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Wendy’s Demands Progress Reports on Elimination of Pig Crates

PHOTO:  Wendy’s is demanding quarterly reports from pork suppliers about their ability to provide pork produced without the use of gestation crates. Photo credit: Humane Society of the United States.
PHOTO: Wendy’s is demanding quarterly reports from pork suppliers about their ability to provide pork produced without the use of gestation crates. Photo credit: Humane Society of the United States.
February 11, 2014

ALBUQUERQUE, N.M. – The world's third-largest fast-food chain is making more strides toward elimination of controversial pig cages.

Wendy's says it will require its suppliers to provide quarterly reports regarding their ability to provide pork produced without the use of gestation crates.

Josh Balk, director of Food Policy for the Humane Society of the United States, says the cages that are used to house breeding pigs are so restrictive that the animals can't even turn around.

"Imagine putting a cage barely larger than the pig's own body around her for virtually her entire life,” he says. “If we treated a dog or cat in this cruel manner, we'd be arrested for cruelty to animals."

The announcement follows a commitment Wendy's made in 2012 to eliminate gestation crates from the company's supply chains.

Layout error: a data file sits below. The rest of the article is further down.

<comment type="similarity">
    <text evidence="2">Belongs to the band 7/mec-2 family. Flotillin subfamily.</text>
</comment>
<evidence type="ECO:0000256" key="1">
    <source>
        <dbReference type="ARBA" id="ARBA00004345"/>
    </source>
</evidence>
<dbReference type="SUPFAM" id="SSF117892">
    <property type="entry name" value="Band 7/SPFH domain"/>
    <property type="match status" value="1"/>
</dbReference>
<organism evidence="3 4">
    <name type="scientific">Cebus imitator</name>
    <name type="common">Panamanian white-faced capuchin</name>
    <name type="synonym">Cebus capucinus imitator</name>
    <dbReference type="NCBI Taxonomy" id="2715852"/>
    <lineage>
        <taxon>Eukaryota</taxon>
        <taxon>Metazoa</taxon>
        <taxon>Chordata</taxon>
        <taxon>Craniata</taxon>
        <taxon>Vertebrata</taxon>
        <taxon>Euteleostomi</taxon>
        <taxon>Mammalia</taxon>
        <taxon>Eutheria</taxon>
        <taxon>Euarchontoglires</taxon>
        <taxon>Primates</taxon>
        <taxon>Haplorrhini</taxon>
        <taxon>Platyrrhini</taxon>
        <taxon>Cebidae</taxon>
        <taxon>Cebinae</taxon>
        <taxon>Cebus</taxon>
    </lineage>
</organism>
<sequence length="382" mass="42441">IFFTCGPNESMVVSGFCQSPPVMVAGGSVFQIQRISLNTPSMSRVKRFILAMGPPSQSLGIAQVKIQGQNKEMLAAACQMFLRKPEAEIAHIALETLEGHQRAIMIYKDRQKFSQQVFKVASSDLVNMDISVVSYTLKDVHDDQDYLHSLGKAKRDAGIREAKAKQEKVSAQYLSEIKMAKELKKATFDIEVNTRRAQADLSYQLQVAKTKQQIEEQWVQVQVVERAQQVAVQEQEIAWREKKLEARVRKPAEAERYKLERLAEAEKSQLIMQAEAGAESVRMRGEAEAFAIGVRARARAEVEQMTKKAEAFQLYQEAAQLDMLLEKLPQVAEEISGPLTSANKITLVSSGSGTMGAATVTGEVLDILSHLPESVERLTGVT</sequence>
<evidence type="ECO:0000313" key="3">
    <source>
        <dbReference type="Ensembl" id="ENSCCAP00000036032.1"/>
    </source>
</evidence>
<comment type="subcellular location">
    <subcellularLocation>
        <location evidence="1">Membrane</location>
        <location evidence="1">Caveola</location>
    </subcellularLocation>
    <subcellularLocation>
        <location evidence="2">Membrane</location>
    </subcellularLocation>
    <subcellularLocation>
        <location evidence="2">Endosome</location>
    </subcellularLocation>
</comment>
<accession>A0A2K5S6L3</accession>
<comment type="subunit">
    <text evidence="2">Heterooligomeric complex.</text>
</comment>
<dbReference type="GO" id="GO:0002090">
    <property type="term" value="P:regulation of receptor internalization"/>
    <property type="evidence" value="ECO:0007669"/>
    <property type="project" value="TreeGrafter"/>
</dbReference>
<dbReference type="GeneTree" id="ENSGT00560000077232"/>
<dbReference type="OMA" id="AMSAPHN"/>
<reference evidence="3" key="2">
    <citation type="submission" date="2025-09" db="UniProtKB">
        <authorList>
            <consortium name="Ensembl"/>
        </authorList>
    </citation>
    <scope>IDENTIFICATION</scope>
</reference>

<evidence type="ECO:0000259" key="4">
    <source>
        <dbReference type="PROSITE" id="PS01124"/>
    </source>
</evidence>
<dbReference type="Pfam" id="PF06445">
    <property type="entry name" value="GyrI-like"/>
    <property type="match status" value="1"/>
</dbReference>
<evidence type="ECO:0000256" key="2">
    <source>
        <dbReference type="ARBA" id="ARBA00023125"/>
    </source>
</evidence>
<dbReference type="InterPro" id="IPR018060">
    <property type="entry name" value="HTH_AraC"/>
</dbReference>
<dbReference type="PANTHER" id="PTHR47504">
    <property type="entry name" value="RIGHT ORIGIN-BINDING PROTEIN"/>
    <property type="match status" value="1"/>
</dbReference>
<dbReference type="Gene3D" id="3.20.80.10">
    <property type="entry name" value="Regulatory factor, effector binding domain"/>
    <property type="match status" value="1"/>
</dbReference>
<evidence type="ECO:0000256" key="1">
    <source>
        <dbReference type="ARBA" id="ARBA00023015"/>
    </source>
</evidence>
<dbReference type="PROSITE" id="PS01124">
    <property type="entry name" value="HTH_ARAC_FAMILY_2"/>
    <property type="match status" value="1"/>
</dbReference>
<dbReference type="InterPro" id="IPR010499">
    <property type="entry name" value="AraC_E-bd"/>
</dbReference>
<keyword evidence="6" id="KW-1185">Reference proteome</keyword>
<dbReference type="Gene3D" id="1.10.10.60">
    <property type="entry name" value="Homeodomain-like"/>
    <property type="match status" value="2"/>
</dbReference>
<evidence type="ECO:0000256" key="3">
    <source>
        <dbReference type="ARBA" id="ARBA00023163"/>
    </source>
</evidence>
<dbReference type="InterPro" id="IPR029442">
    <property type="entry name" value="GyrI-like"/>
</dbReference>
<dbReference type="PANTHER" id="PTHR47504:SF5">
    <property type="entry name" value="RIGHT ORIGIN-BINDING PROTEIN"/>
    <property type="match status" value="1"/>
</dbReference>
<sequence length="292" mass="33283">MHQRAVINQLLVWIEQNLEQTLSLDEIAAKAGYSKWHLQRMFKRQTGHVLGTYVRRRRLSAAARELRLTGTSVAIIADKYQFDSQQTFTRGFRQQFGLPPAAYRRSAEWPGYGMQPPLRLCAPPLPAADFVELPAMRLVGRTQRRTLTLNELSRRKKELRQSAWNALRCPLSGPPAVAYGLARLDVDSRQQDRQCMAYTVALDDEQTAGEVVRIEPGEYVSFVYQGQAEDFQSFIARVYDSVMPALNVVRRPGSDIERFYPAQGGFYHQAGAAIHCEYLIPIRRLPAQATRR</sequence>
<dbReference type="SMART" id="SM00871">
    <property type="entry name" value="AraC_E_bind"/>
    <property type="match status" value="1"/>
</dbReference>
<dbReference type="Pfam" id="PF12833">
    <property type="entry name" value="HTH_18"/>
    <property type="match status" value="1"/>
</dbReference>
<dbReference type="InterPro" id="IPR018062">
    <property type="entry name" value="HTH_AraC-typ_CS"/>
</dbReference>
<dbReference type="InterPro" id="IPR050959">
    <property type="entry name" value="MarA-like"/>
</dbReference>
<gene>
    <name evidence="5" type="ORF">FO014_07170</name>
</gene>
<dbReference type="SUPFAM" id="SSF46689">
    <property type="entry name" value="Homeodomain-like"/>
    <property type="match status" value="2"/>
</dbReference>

Dozens of other food companies have made the same commitment.

Balk points out while the food industry has led the way on the issue, the pork industry has been slow to follow.

"Some have battled back and have tried to maintain somehow that gestation crates are OK and that consumers really don't care about cruelty to animals,” Balk relates. “But fortunately to the animals, the food industry hasn't listened too much to what the pork industry has to say on this particular issue."

Balk says he applauds Wendy's and other food companies for sticking to their commitments to eliminate a cruel food system.

"The combination of the initial announcement and now the follow-up will hopefully ensure that some other pigs in the pork industry will no longer be confined to the point that they're unable to turn around for virtually their entire life," he adds.


Troy Wilde, Public News Service - NM